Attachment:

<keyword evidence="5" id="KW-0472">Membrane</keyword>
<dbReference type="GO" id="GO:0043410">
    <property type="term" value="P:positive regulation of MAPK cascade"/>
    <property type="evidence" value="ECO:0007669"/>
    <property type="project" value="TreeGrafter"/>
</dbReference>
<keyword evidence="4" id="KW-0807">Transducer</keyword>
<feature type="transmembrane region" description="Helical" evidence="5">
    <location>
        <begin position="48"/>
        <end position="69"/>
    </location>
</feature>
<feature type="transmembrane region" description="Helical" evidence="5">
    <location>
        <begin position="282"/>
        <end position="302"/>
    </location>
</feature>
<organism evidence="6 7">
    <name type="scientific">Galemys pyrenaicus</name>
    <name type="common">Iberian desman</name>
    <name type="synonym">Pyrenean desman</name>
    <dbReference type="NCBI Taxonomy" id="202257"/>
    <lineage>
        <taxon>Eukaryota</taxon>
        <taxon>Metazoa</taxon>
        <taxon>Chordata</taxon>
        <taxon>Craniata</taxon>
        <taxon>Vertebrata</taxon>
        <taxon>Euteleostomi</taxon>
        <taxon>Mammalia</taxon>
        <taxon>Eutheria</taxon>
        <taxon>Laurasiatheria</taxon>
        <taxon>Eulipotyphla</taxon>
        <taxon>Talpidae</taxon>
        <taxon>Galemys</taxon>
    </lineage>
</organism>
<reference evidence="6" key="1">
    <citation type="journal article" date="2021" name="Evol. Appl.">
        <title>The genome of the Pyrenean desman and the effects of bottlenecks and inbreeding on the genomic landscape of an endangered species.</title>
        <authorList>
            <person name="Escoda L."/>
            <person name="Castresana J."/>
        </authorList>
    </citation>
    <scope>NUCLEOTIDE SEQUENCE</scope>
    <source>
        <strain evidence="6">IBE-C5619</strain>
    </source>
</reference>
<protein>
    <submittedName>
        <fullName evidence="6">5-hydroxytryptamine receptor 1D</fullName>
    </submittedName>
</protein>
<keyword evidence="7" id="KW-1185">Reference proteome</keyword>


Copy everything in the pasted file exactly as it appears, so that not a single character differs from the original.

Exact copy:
<keyword evidence="5" id="KW-0472">Membrane</keyword>
<dbReference type="GO" id="GO:0043410">
    <property type="term" value="P:positive regulation of MAPK cascade"/>
    <property type="evidence" value="ECO:0007669"/>
    <property type="project" value="TreeGrafter"/>
</dbReference>
<keyword evidence="4" id="KW-0807">Transducer</keyword>
<feature type="transmembrane region" description="Helical" evidence="5">
    <location>
        <begin position="48"/>
        <end position="69"/>
    </location>
</feature>
<feature type="transmembrane region" description="Helical" evidence="5">
    <location>
        <begin position="282"/>
        <end position="302"/>
    </location>
</feature>
<organism evidence="6 7">
    <name type="scientific">Galemys pyrenaicus</name>
    <name type="common">Iberian desman</name>
    <name type="synonym">Pyrenean desman</name>
    <dbReference type="NCBI Taxonomy" id="202257"/>
    <lineage>
        <taxon>Eukaryota</taxon>
        <taxon>Metazoa</taxon>
        <taxon>Chordata</taxon>
        <taxon>Craniata</taxon>
        <taxon>Vertebrata</taxon>
        <taxon>Euteleostomi</taxon>
        <taxon>Mammalia</taxon>
        <taxon>Eutheria</taxon>
        <taxon>Laurasiatheria</taxon>
        <taxon>Eulipotyphla</taxon>
        <taxon>Talpidae</taxon>
        <taxon>Galemys</taxon>
    </lineage>
</organism>
<reference evidence="6" key="1">
    <citation type="journal article" date="2021" name="Evol. Appl.">
        <title>The genome of the Pyrenean desman and the effects of bottlenecks and inbreeding on the genomic landscape of an endangered species.</title>
        <authorList>
            <person name="Escoda L."/>
            <person name="Castresana J."/>
        </authorList>
    </citation>
    <scope>NUCLEOTIDE SEQUENCE</scope>
    <source>
        <strain evidence="6">IBE-C5619</strain>
    </source>
</reference>
<protein>
    <submittedName>
        <fullName evidence="6">5-hydroxytryptamine receptor 1D</fullName>
    </submittedName>
</protein>
<keyword evidence="7" id="KW-1185">Reference proteome</keyword>